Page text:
Trail, January ’08

My column this month is an attempt to persuade folks that lightweight footwear is like the Yellow Pages, not just there for the nasty things in life, like a blocked drain. It’s there for the good things as well. Wait, that analogy is shite. I’ll edit it out later.
So, it’s waterproof mids, mini gaiters and the like. It’s not maybe the sexiest read, but it’s a genuine plea for folk to believe me and try it for themselves.

My manky trail shoes are pictured large in the Used and Abused section, the Crosslites versus the X-Talons. The result of the long term test wasn’t hedging my bets, they really are different but equal in many ways.
There’s a couple of other bits in there, but the most obvious is the one accompanying the nice big photie of one of my rather scuffed aluminium Kahtoola crampons on a Salomon boot.

The Kahtoolas are assassinated in the text, and I dare say there’ll be folk getting all upset about it, but you have to put it in context. It’s a left field, even abstract bit of kit and it just doesn’t fit in with any of the methods or advice that we’ve been used to hearing. They require a leap of faith and a complete change of approach to use them beyond their remit of glacier crossing assisters as seen through traditional eyes.
Of the contributers giving their opinion I’m sure I’m the only one who’s used them and can compare their performance to other crampons. I know their limitations and their application and I’m surprised the other contributers didn’t think outside the box and see that a change of footwear, technique and approach make the Kahtoolas a viable option. As a young John Conner said as he tapped the T-800 on the head, “Are we learning yet?”. But, all the points made by the contributers in the article regarding the Kahtoolas are valid, from a certain point of view. I only object to blanket dismissal, leave it up to the individual and arm them with all knowledge possible.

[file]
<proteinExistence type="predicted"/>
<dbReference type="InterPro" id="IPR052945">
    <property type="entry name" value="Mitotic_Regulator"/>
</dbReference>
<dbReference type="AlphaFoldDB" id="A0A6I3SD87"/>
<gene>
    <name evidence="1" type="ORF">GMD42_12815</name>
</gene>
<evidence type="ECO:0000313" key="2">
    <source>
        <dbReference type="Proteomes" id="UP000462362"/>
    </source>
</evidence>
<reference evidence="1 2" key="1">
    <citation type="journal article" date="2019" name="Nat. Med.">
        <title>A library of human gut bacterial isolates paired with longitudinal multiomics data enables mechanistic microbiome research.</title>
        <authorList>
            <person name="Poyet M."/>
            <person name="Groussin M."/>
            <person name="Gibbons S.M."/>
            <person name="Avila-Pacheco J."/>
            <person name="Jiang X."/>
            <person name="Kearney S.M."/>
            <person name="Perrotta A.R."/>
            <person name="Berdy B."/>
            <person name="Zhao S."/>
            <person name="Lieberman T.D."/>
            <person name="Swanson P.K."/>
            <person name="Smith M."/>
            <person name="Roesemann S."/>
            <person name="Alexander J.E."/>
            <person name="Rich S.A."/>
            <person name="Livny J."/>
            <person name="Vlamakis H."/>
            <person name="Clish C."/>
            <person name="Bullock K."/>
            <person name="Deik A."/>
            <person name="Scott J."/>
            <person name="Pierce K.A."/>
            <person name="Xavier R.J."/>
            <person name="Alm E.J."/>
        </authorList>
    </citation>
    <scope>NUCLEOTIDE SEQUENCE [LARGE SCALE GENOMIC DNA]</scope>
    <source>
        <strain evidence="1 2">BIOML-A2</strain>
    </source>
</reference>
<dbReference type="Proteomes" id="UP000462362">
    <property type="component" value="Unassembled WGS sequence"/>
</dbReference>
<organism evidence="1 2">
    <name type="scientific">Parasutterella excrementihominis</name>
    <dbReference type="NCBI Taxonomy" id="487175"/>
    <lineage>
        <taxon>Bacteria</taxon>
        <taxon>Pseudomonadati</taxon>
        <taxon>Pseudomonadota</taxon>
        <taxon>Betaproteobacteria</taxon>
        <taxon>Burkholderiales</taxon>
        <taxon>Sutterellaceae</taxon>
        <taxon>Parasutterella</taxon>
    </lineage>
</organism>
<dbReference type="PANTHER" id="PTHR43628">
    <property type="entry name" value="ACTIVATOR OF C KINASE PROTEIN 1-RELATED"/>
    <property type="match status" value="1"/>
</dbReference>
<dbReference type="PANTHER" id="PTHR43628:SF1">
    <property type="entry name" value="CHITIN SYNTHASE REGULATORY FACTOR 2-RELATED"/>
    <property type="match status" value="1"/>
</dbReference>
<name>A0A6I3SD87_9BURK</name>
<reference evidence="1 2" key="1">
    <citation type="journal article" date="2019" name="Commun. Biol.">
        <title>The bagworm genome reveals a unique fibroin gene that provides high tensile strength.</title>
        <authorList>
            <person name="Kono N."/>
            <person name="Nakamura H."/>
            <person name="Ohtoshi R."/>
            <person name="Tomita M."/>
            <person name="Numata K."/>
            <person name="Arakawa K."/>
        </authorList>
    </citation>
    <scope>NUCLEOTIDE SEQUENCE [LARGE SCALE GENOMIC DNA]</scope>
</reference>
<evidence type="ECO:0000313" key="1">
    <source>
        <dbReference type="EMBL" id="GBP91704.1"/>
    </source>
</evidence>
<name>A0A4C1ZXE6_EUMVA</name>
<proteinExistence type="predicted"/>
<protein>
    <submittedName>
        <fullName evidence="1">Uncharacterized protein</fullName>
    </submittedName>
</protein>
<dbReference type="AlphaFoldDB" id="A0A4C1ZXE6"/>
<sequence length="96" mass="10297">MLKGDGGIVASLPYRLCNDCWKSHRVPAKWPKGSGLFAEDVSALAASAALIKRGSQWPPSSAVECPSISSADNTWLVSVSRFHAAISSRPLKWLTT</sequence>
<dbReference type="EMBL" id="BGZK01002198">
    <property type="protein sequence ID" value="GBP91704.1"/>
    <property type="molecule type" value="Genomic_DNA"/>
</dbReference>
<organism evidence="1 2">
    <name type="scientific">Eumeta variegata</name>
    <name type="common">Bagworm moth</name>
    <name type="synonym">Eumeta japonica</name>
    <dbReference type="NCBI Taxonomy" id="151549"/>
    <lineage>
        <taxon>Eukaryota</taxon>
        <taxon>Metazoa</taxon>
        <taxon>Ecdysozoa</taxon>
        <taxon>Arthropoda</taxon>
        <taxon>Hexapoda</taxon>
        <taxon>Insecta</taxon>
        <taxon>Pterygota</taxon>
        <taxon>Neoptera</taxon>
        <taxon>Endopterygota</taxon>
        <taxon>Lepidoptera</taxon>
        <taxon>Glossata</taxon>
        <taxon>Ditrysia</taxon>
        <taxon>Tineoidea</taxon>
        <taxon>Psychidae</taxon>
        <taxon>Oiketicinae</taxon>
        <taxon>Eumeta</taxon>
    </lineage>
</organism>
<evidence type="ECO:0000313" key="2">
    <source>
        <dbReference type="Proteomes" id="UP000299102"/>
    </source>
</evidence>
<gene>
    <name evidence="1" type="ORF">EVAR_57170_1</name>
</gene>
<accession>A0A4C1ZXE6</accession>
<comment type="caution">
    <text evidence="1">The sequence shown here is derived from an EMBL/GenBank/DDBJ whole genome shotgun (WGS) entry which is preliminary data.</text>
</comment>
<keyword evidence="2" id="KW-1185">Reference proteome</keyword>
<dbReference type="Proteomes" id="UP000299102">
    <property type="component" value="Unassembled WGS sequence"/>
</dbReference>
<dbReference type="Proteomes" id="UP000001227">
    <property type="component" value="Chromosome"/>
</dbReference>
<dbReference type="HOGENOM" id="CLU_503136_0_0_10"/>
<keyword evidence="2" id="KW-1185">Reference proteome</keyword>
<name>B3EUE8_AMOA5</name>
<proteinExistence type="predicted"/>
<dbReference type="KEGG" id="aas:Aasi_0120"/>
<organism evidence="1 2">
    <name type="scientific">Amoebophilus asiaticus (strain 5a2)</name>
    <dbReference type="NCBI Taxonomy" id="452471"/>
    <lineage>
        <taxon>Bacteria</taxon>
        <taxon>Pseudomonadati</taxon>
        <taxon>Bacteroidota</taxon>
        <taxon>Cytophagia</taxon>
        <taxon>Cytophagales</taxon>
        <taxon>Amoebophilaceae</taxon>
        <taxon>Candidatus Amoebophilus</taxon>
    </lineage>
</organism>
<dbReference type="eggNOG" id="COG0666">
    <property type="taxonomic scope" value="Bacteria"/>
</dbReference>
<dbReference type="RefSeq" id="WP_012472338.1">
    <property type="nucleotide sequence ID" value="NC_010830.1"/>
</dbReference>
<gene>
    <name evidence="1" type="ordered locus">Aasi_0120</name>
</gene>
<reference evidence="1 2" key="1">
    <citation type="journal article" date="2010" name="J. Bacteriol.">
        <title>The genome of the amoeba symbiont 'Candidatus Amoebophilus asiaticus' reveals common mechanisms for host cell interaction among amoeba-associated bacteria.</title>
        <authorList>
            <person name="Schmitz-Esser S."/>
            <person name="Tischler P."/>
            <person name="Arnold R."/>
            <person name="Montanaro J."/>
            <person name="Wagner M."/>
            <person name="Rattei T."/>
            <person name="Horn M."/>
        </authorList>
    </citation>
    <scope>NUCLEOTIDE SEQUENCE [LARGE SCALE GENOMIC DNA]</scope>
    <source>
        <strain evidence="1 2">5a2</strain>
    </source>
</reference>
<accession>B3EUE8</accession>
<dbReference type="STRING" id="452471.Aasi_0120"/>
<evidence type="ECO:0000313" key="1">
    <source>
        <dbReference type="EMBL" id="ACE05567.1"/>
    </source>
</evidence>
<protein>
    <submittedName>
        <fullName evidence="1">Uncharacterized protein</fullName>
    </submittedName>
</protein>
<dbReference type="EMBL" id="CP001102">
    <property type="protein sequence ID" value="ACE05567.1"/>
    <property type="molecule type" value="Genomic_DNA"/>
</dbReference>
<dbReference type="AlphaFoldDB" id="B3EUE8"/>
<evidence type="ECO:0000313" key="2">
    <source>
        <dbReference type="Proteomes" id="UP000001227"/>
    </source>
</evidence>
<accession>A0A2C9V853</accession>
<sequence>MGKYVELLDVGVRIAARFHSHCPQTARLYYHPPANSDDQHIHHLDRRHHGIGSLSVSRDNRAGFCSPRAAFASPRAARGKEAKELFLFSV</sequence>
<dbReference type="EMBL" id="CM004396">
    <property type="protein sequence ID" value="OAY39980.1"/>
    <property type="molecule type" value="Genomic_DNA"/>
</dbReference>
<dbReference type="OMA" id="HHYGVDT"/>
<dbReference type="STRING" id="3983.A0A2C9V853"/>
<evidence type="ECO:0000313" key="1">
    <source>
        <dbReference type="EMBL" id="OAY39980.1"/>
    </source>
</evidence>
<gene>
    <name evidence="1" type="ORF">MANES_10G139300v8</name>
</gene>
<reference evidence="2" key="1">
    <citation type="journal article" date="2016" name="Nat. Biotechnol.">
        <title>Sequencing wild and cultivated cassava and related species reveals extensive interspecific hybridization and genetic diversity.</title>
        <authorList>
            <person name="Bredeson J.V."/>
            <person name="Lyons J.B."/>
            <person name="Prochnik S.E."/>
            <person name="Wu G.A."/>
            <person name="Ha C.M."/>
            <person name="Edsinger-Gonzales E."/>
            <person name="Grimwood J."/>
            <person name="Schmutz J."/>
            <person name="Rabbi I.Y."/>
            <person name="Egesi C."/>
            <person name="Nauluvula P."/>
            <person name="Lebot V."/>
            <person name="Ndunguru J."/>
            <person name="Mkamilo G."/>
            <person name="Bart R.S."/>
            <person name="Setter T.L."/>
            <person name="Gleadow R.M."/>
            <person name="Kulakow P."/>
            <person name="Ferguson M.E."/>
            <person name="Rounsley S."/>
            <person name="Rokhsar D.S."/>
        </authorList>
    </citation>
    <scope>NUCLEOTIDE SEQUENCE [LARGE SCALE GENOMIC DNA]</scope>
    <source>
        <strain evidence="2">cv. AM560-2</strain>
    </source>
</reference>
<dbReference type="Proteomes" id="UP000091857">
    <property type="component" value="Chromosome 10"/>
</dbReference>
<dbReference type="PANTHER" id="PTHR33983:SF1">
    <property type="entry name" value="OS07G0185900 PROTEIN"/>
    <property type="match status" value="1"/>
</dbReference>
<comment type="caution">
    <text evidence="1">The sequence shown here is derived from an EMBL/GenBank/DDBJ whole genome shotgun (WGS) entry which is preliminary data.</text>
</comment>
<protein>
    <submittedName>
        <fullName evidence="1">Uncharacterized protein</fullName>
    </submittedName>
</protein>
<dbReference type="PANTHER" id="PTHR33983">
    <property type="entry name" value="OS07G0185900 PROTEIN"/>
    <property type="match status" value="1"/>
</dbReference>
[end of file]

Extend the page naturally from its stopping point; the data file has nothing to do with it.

And you know, I’ve been in Trail for a while now, but it’s nice to know that sometimes I can still feel like I’m fighting a lightweight guerilla campaign.

It was nice to see Dave’s review of the ME Xero down bag he got in the Lakes when we did the wildcamp for the lightweight article earlier in the year.

8 thoughts on “Trail, January ’08”

  1. Well you’re making a little progress. Like that in depth review of a lined mid cuts last month – in a winter issue no less!

    They could do with looking at their definition of a lightweight waterproof mind :) Surely enough sub 300g ones about nowadays to deserve their own category.

  2. Its not that Kahtoola’s are no good, they can’t advocate left field products that require some skill in a magazine where the repeatedly show us how to wild camp, etc.
    The experts seem to have a funny view on where they come from and their comments are at odds to Ian Adamson and Team Nike using them expedition adventure racing.
    I use G12s for alpine mountaineering, for UK I have Kahtoola and the G12s, boot and crampon choice is determined by route and conditions

  3. It’s the same for me; weather and route choice. I’ve had boots out this week seeing how they feel as I want to try my G12s and Airtechs again this winter.
    I know folk that have raced with Kahtoolas, even sceptics get converted.